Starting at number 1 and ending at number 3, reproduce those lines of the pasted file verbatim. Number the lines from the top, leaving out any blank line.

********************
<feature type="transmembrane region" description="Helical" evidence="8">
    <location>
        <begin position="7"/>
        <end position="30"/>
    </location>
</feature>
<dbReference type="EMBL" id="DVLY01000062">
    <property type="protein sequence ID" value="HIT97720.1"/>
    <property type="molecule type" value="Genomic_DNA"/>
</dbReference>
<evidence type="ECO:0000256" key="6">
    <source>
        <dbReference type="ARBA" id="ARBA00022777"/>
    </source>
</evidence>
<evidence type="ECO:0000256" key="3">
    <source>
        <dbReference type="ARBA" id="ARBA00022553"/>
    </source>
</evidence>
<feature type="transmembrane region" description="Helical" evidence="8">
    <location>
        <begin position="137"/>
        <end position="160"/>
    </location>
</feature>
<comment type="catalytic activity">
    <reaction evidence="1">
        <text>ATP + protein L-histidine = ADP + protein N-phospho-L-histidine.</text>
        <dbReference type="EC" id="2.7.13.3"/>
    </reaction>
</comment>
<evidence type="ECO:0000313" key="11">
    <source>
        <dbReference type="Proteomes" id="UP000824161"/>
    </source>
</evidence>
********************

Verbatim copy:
<feature type="transmembrane region" description="Helical" evidence="8">
    <location>
        <begin position="7"/>